I have already stretched the notion of series in order to include textual objects that are, at the same time, historical objects and attempts at ordering historical objects. I would add to this series, which goes from Nietzsche’s Zur Genealogie der Moral to Foucault’s Nietzsche, la généalogie, l’histoire, a further element. More precisely, following the example of Borges’ fictional character Pierre Menard, I will produce this other element as the repetition of Foucault’s essay.
My task is definitively less difficult than Menard’s. Not only a much shorter chronological gap severs me from the previous author of my text: I am also happy to endorse many of the text’s statements, which thus seem to be already mine,24
so to speak. Moreover, whilst as a reader I will deal with the original text in French, as a writer I will produce its doppelgänger
in English: and because English is my working language, this will relieve me from the effort required to the Francophone Menard of learning Spanish. I have no doubt that no one would object to this language transfer, considering that the use of quotations in English translation meets universal approval.25
I recalled that in Borges’ text, both the (identical) quotations from Cervantes and Menard are followed by their respective interpretation. In my text, I will only include my version,26
and the interpretation of its 2018 re-composition. Moreover, I will not even attempt to draft the whole text of Nietzsche, la généalogie, l’histoire
. Such an undertaking would exceed the limits of my essay, just like the recollection of all the events of a whole day by Funes—another Borgesian character—requires another whole day.27
However, considering that Menard’s exertion does not go beyond the ninth and thirty-eighth chapters of the first part of Don Quixote
, together with a fragment of chapter twenty-two, I will be contented with the partiality of my effort: and following Lucian’s advice on writing history, I will try to order my fragments εἰς καλὸν28
] (Lucian of Samosata 1959, p. 64
), that is, as pleasantly as possible. Then let the play begin.
“Why does the genealogist Nietzsche refuse, at least in certain cases, the quest for origin (Ursprung
)? First, because this quest strives to recover the exact essence of the thing, its purest possibility, its identity as carefully folded on itself, its form as unmoving and preceding everything external, accidental and successive. The quest for such an origin is the attempt to find ‘that which was already there,’ the ‘precisely that’ of the image which is exactly identical to its object.”29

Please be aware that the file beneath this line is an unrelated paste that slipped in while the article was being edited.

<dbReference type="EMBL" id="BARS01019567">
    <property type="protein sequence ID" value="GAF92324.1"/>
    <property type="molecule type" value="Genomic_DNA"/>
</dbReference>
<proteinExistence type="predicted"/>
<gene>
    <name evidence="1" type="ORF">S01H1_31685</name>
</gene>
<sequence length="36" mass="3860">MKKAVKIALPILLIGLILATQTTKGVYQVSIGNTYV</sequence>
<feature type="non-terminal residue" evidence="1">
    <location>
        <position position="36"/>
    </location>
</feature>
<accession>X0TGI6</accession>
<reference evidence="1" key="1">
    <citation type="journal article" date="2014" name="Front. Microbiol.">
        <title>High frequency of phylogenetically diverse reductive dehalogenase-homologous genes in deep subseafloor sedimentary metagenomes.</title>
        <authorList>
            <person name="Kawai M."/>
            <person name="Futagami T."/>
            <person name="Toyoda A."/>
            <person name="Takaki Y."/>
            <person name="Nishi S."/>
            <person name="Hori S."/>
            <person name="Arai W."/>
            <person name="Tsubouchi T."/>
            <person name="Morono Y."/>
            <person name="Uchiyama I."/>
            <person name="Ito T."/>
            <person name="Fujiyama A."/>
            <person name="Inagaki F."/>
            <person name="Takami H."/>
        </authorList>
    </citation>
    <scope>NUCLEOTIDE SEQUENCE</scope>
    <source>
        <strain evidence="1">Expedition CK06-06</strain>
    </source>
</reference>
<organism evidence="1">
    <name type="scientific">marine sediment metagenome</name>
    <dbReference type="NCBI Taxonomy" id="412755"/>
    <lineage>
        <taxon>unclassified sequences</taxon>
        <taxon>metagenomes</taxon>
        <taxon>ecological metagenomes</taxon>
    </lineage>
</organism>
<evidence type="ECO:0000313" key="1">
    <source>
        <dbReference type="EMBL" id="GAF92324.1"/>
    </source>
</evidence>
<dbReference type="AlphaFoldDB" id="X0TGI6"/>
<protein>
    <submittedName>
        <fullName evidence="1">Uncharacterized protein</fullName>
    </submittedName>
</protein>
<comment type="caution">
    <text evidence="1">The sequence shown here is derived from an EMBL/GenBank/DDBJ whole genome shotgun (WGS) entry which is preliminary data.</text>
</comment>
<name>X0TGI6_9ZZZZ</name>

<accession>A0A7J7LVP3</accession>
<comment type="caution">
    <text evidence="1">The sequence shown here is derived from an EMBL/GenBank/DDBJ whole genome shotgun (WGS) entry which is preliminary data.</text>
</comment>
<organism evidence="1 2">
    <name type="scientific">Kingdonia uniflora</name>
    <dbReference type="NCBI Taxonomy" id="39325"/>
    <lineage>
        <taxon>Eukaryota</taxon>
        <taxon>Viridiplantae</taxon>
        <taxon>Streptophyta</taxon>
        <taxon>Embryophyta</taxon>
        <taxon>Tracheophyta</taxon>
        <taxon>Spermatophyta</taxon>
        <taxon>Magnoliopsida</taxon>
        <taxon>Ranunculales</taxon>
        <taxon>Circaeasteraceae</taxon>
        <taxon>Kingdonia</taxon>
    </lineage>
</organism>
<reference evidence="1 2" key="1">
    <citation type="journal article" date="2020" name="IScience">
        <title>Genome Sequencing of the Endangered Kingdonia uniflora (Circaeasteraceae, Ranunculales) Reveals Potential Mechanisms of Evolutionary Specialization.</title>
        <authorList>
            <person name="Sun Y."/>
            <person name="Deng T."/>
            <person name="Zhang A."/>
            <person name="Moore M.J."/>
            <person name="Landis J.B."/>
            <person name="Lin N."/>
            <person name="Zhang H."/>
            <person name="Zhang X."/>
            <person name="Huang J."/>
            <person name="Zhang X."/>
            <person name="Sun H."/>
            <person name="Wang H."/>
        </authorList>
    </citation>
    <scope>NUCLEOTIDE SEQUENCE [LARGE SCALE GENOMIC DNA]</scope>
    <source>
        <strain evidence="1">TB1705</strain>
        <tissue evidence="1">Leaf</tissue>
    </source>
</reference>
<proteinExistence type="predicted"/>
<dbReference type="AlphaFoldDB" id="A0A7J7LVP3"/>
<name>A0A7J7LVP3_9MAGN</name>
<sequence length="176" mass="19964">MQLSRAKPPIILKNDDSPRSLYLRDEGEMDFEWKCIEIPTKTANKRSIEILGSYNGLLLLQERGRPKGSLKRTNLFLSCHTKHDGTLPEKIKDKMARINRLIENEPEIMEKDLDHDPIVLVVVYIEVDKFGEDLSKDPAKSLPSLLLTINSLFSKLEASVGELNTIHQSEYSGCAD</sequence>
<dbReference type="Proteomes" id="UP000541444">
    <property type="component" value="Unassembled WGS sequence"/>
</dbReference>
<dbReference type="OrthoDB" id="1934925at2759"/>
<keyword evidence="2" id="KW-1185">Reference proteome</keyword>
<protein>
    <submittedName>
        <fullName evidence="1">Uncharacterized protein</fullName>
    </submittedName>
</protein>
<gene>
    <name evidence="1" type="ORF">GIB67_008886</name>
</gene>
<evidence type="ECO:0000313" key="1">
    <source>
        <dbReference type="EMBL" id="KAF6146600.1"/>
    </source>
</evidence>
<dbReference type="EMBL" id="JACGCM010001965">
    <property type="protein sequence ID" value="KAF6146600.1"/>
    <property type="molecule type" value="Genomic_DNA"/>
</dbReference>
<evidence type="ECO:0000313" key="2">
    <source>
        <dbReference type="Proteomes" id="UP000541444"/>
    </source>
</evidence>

Written in 2018, after the spreading of Science and Technology Studies, and especially after Latour’s contention that the “out-there-ness” or, in more ordinary terms, the objectivity of scientific facts is the consequence of the scientific work rather than its cause (Latour and Woolgar 1979
), these sentences bundle together historical, philosophical, and also scientific
“And freedom, wouldn’t freedom lay at the root of the human being, wouldn’t freedom link her to being and truth? Actually, freedom is but ‘an invention of the ruling classes’.”30
After forty years of neoliberal revolution, the Foucauldian reference to Nietzsche’s reminder that freedom is a tool of social discrimination would assume a sinister prophetical tone. However, because in my text this quotation appears post festum
, it rather conveys a double indictment of freedom. On the one side, it underlines the inextricable association between the notions of free market and free individual, and their joint responsibility in our contemporary disasters.31
On the other side, the modern specificity of this association does not contradict the historical path of freedom as a mark of privilege: and we know that privileges cannot be overcome simply by virtue of their hypothetical (and unlikely) universal redistribution, which would still perpetuate authoritarian constructions of realities.
No doubt, the notion of freedom demands a genealogical approach, which would rescue it from its alleged immutability, but I dealt with it elsewhere.32
Here, I will give a similar treatment to other concepts. Let’s start with truth.